|"Exoplanet Comparison TrES-1 b" by Aldaron, a.k.a. Aldaron - Own work,|
Licensed under CC BY-SA 3.0 via Commons
Guide Star Catalog
The Guide Star Catalog (GSC) is also known as the Hubble Space Telescope, Guide Catalog (HSTGC). It is a star catalog compiled to support the Hubble Space Telescope with targeting off-axis stars.
GSC-I contained approximately 20,000,000 stars with apparent magnitudes of 6 to 15. GSC-II contains 945,592,683 stars out to magnitude 21. As far as possible, binary stars and non-stellar objects have been excluded or flagged as not meeting the requirements of Fine Guidance Sensors. This is the first full sky star catalog created specifically for navigation in outer space.
TrES-1b - a hot Jupiter
In 2004 the extrasolar planet TrES-1b was found to be orbiting this star by the Trans-Atlantic Exoplanet Survey using the transit method. The planet was detected crossing its parent star using a small 4-inch-diameter (100 mm) telescope. The discovery was confirmed by the Keck Observatory using the radial velocity method, allowing its mass to be determined.
The Trans-atlantic Exoplanet Survey or TrES, uses three 4-inch (10 cm) telescopes located at Lowell Observatory, Palomar Observatory, and the Canary Islands to locate exoplanets.
TrES-1b mass and radius indicate that it is a Jovian planet with a similar bulk composition to Jupiter. Unlike Jupiter, but similar to many other planets detected around other stars, TrES-1 is located very close to its star, and belongs to the class of planets known as hot Jupiters.
On March 22, 2005, Astronomers using NASA's Spitzer Space Telescope took advantage of the discovery to directly capture the infrared light of two previously detected planets orbiting outside our solar system. Their findings revealed the temperatures and orbits of the planets.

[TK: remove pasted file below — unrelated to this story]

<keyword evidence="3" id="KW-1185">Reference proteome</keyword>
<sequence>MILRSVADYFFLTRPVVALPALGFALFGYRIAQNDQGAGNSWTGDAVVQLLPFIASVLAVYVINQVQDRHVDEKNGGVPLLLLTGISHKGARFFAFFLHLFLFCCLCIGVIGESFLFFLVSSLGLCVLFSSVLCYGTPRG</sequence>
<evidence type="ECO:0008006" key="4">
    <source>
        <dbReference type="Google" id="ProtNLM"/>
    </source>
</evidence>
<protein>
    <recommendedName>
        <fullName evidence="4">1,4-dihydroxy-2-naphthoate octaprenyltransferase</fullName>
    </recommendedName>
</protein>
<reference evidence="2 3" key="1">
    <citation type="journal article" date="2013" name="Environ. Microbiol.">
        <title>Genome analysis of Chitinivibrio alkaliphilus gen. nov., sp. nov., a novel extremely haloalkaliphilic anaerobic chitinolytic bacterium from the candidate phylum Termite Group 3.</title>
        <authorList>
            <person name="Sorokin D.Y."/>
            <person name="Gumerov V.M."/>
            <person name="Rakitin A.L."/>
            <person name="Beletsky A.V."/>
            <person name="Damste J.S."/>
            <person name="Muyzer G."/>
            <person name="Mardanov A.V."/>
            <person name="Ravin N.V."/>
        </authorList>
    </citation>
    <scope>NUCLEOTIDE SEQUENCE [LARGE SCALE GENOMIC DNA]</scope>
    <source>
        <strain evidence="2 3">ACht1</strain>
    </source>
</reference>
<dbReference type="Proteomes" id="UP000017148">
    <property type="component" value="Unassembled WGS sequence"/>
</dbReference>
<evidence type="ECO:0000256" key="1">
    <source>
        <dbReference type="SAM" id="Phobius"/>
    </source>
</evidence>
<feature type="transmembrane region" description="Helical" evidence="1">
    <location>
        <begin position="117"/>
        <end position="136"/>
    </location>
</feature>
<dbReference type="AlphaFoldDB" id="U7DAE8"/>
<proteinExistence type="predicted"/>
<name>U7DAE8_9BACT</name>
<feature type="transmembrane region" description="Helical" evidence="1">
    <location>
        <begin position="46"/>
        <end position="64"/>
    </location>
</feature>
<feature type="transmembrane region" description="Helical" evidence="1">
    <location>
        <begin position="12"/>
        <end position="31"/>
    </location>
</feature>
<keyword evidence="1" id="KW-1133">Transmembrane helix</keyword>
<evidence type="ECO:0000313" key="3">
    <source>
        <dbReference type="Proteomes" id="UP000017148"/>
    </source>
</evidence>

Upcoming Spitzer observations using a variety of infrared wavelengths may provide more information about the planets' winds and atmospheric compositions. It enabled determination of TrES-1's temperature, which is in excess of 1000 K (1340 °F). The planet's Bond albedo was found to be 0.31 ± 0.14.
Albedo or reflection coefficient, is derived from Latin albedo "whiteness" (or reflected sunlight) in turn from albus "white", is the diffuse reflectivity or reflecting power of a surface. It is the ratio of reflected radiation from the surface to incident radiation upon it.
Its dimensionless nature lets it be expressed as a percentage and is measured on a scale from zero for no reflection of a perfectly black surface to 1 for perfect reflection of a white surface.
Albedo depends on the frequency of the radiation. When quoted unqualified, it usually refers to some appropriate average across the spectrum of visible light.
Click on the links provided under the snippets to get more details about the subjects and references.